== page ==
Blowfish is a symmetric-key block cipher, designed in 1993 by Bruce Schneier and included in many cipher suites and encryption products. Blowfish provides a good encryption rate in software and no effective cryptanalysis of it has been found to date. However, the Advanced Encryption Standard (AES) now receives more attention, and Schneier recommends Twofish for modern applications
bcrypt is also the name of a cross-platform file encryption utility developed in 2002 that implements Blowfish
Blowfish's use of a 64-bit block size (as opposed to e.g. AES's 128-bit block size) makes it vulnerable to birthday attacks, particularly in contexts like HTTPS. In 2016, the SWEET32 attack demonstrated how to leverage birthday attacks to perform plaintext recovery (i.e. decrypting ciphertext) against ciphers with a 64-bit block size. The GnuPG project recommends that Blowfish not be used to encrypt files larger than 4 GB due to its small block size.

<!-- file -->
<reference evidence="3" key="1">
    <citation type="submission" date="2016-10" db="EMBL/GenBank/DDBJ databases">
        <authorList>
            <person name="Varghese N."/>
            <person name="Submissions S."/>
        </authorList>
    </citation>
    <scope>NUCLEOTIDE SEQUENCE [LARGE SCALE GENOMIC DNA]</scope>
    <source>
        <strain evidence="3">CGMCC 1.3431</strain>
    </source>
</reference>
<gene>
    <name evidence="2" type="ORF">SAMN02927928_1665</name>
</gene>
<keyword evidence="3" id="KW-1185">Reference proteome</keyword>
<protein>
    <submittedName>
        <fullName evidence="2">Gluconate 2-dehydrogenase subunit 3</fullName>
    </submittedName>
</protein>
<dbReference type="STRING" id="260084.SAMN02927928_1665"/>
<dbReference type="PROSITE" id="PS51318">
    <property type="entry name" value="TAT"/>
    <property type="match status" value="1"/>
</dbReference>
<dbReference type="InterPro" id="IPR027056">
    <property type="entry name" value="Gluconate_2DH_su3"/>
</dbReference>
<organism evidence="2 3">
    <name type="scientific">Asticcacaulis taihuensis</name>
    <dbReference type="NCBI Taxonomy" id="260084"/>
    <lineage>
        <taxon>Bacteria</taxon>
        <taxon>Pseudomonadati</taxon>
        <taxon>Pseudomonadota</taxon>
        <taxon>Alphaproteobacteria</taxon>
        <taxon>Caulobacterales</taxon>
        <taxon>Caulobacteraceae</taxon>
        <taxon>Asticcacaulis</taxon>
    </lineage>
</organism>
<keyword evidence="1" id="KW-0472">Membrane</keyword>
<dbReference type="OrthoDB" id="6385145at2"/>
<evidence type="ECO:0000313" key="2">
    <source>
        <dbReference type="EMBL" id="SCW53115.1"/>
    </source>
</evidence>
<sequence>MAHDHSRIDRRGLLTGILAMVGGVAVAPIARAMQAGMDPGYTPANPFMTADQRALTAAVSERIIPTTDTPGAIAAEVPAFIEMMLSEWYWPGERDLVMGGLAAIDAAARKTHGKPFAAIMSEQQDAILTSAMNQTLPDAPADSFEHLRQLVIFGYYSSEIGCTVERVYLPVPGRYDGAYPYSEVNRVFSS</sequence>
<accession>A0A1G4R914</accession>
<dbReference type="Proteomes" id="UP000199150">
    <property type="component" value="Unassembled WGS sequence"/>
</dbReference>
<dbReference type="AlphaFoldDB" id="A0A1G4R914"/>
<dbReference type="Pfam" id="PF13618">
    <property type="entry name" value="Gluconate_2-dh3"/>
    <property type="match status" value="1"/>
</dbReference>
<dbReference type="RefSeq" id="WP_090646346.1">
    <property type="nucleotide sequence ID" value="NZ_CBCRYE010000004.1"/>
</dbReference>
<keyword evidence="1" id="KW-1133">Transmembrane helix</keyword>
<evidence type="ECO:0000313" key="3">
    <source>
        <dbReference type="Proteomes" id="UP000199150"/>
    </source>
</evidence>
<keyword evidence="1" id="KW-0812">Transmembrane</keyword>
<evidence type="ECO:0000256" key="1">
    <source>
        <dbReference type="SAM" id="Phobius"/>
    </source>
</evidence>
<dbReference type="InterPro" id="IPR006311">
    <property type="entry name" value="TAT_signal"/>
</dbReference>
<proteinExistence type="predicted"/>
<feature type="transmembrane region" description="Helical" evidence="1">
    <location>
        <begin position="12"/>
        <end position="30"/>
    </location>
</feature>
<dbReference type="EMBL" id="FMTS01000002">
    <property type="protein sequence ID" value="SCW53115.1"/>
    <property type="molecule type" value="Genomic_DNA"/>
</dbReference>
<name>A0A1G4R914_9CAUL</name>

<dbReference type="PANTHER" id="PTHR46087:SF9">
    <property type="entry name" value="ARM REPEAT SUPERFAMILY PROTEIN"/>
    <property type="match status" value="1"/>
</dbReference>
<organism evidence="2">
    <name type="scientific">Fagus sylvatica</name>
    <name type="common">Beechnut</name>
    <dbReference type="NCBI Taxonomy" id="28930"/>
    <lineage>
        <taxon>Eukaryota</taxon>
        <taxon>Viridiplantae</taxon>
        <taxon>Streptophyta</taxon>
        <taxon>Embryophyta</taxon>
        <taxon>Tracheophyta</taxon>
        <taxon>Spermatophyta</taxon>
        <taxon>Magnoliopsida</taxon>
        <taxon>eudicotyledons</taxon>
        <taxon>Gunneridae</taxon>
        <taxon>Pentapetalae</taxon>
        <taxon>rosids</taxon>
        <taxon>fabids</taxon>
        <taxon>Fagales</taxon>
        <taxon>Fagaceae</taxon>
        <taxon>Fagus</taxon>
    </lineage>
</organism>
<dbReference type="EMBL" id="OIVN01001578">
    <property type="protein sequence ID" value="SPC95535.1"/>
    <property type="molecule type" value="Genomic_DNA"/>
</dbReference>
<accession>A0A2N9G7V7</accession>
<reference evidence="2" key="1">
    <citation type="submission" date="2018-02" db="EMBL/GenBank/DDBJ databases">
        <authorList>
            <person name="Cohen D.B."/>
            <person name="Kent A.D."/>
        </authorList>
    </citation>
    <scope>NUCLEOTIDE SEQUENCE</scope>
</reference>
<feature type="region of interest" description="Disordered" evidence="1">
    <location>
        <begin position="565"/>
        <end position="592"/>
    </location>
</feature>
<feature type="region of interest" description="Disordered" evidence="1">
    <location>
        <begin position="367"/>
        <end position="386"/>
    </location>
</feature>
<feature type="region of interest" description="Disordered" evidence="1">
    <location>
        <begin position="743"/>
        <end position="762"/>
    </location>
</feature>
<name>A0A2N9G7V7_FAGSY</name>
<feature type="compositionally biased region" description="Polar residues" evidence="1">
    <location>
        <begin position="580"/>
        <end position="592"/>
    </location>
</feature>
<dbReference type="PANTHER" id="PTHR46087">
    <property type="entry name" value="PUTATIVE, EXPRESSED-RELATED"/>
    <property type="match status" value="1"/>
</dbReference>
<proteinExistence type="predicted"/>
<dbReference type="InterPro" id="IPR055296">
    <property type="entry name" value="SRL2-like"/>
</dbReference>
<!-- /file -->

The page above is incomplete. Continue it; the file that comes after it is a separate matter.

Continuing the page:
A reduced-round variant of Blowfish is known to be susceptible to known-plaintext attacks on reflectively weak keys. Blowfish implementations use 16 rounds of encryption, and are not susceptible to this attack.Nevertheless, Bruce Schneier has recommended migrating to his Blowfish successor, Twofish.